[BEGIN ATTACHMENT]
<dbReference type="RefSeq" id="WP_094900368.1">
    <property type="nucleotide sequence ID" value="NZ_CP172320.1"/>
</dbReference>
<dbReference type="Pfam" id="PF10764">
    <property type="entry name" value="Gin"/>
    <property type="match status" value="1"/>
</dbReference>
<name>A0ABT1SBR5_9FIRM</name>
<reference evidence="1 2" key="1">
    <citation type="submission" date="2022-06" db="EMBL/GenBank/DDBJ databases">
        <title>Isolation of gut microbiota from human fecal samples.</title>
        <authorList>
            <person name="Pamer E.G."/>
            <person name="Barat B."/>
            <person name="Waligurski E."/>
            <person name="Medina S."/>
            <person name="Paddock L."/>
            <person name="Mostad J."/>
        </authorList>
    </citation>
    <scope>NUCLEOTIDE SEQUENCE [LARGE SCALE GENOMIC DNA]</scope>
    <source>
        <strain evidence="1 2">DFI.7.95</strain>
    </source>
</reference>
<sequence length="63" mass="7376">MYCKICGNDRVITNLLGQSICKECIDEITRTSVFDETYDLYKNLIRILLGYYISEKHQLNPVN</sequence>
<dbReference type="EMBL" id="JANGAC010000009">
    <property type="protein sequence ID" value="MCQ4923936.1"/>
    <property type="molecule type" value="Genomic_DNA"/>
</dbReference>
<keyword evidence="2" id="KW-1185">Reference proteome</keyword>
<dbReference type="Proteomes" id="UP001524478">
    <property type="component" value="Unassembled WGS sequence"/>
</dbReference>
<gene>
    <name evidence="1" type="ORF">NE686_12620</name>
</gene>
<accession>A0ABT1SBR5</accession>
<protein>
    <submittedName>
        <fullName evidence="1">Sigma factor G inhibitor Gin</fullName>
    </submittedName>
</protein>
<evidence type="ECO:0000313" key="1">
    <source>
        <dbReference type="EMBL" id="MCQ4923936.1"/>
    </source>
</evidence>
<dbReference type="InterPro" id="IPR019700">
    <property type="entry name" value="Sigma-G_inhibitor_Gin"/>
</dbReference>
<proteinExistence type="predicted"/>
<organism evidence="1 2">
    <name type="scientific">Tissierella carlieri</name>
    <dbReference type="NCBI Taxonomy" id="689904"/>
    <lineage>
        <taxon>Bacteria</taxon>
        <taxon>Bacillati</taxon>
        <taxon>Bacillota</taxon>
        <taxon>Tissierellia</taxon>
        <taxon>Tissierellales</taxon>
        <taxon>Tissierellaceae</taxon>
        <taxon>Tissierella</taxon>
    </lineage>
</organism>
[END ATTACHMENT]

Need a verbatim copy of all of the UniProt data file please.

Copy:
<dbReference type="RefSeq" id="WP_094900368.1">
    <property type="nucleotide sequence ID" value="NZ_CP172320.1"/>
</dbReference>
<dbReference type="Pfam" id="PF10764">
    <property type="entry name" value="Gin"/>
    <property type="match status" value="1"/>
</dbReference>
<name>A0ABT1SBR5_9FIRM</name>
<reference evidence="1 2" key="1">
    <citation type="submission" date="2022-06" db="EMBL/GenBank/DDBJ databases">
        <title>Isolation of gut microbiota from human fecal samples.</title>
        <authorList>
            <person name="Pamer E.G."/>
            <person name="Barat B."/>
            <person name="Waligurski E."/>
            <person name="Medina S."/>
            <person name="Paddock L."/>
            <person name="Mostad J."/>
        </authorList>
    </citation>
    <scope>NUCLEOTIDE SEQUENCE [LARGE SCALE GENOMIC DNA]</scope>
    <source>
        <strain evidence="1 2">DFI.7.95</strain>
    </source>
</reference>
<sequence length="63" mass="7376">MYCKICGNDRVITNLLGQSICKECIDEITRTSVFDETYDLYKNLIRILLGYYISEKHQLNPVN</sequence>
<dbReference type="EMBL" id="JANGAC010000009">
    <property type="protein sequence ID" value="MCQ4923936.1"/>
    <property type="molecule type" value="Genomic_DNA"/>
</dbReference>
<keyword evidence="2" id="KW-1185">Reference proteome</keyword>
<dbReference type="Proteomes" id="UP001524478">
    <property type="component" value="Unassembled WGS sequence"/>
</dbReference>
<gene>
    <name evidence="1" type="ORF">NE686_12620</name>
</gene>
<accession>A0ABT1SBR5</accession>
<protein>
    <submittedName>
        <fullName evidence="1">Sigma factor G inhibitor Gin</fullName>
    </submittedName>
</protein>
<evidence type="ECO:0000313" key="1">
    <source>
        <dbReference type="EMBL" id="MCQ4923936.1"/>
    </source>
</evidence>
<dbReference type="InterPro" id="IPR019700">
    <property type="entry name" value="Sigma-G_inhibitor_Gin"/>
</dbReference>
<proteinExistence type="predicted"/>
<organism evidence="1 2">
    <name type="scientific">Tissierella carlieri</name>
    <dbReference type="NCBI Taxonomy" id="689904"/>
    <lineage>
        <taxon>Bacteria</taxon>
        <taxon>Bacillati</taxon>
        <taxon>Bacillota</taxon>
        <taxon>Tissierellia</taxon>
        <taxon>Tissierellales</taxon>
        <taxon>Tissierellaceae</taxon>
        <taxon>Tissierella</taxon>
    </lineage>
</organism>